The Cutting Edge- January 2014
Barbara F. Anderson, Ph.D., LCSW
Transgress Press has put out a call for letters from “Our Partners,” partners and spouses of transpeople. They are seeking personal stories from individuals who are/have been in relationship with people who identify as transgender. In 2011 they published “Letters for My Brothers: Transitional Wisdom in Retrospect,” an anthology of letters to trans partners. Now they seek reflections on these relationships. They are interested in stories about personal identity that address questions such as:
1) How has your identity been challenged or supported by your partner’s identity? Has your self-perception of your own gender evolved?
2) How has disclosure impacted personal, community, family, or work relationships? Affected your role as a partner or your identity?
3) How has medical transition affected your relationship? Has your partner’s desire or lack of such affected your role or identity?
4) How has your relationship changed? Has monogamy or polyamory become a lifestyle choice? What has been the effect on children?
f you’d like to know more about the project or are interested in submitting a letter of 2500 words or less, contact firstname.lastname@example.org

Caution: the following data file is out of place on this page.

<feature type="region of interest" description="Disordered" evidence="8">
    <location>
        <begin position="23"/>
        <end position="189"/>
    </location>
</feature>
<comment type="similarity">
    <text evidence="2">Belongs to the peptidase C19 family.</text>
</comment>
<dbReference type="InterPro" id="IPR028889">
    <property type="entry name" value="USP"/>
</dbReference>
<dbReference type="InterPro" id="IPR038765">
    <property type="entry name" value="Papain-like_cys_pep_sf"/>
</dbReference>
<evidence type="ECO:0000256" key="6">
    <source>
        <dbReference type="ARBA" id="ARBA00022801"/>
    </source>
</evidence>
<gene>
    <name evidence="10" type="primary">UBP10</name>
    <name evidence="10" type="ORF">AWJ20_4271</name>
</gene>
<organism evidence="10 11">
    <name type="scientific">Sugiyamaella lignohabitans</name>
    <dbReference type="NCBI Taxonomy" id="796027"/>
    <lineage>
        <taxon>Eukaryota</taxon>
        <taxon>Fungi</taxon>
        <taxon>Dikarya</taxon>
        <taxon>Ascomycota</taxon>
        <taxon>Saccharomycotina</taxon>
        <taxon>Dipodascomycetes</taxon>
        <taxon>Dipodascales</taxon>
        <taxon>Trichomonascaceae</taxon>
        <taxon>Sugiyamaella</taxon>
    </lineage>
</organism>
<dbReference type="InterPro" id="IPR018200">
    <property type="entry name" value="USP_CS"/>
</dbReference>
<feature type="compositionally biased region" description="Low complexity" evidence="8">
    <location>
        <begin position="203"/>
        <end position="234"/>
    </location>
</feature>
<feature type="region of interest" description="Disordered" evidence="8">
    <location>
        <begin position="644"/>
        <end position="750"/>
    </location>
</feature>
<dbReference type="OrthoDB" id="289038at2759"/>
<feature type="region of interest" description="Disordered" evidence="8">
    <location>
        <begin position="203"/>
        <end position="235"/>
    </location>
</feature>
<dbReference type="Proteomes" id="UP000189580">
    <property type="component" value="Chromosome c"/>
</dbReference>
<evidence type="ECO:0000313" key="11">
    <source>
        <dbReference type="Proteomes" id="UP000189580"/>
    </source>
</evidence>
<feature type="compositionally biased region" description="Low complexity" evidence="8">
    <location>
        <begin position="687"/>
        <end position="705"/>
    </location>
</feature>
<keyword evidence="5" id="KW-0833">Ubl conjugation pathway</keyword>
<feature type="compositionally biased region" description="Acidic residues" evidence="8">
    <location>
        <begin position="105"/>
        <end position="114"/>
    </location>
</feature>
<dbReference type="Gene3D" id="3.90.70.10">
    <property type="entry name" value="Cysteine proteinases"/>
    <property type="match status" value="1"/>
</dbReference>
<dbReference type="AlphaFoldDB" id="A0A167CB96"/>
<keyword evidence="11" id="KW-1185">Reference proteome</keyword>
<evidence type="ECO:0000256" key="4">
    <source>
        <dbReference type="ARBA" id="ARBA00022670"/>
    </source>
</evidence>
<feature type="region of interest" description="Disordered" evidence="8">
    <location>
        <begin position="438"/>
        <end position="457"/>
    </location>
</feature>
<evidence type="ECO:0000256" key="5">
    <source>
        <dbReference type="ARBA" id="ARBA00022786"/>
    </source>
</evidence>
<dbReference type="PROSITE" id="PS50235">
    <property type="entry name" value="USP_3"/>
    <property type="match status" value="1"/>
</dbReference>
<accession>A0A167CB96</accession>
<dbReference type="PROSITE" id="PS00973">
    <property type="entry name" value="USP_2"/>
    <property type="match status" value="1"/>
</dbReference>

Apparently, the “*” as an abbreviation comes from computer science. It was prominent as a wildcard character in early operating systems in the 1970’s and remains so in Mac and Windows today. Many global advocacy organizations have adopted “Trans*” such as GATE—Global Action for Trans* Equality. A growing number of members of WPATH (World Professional Association for Transgender Health) have adopted the term as well, although the “*” has not modified the title of the organization.
Another point of view comes from a physician/Executive Director of an advocacy organization who says “I am not an asterisk. Roger Maris may be an asterisk. Barry Bonds may be an asterisk. I am not an asterisk.” These comments have been excerpted from online correspondence between members of WPATH.
“Massachusetts: Court Upholds Sex Change for Inmate” is the headline of a NYTimes article. The State Department of Corrections is required to provide SRS for an inmate serving a life sentence for murdering his/her wife. Michelle Kosilek, 64, was born male but receives female hormones and lives as a woman in a men’s prison. A federal judge ruled in 2012 that surgery was necessary for her gender identity disorder. Prison officials have concerns about protecting her post surgically.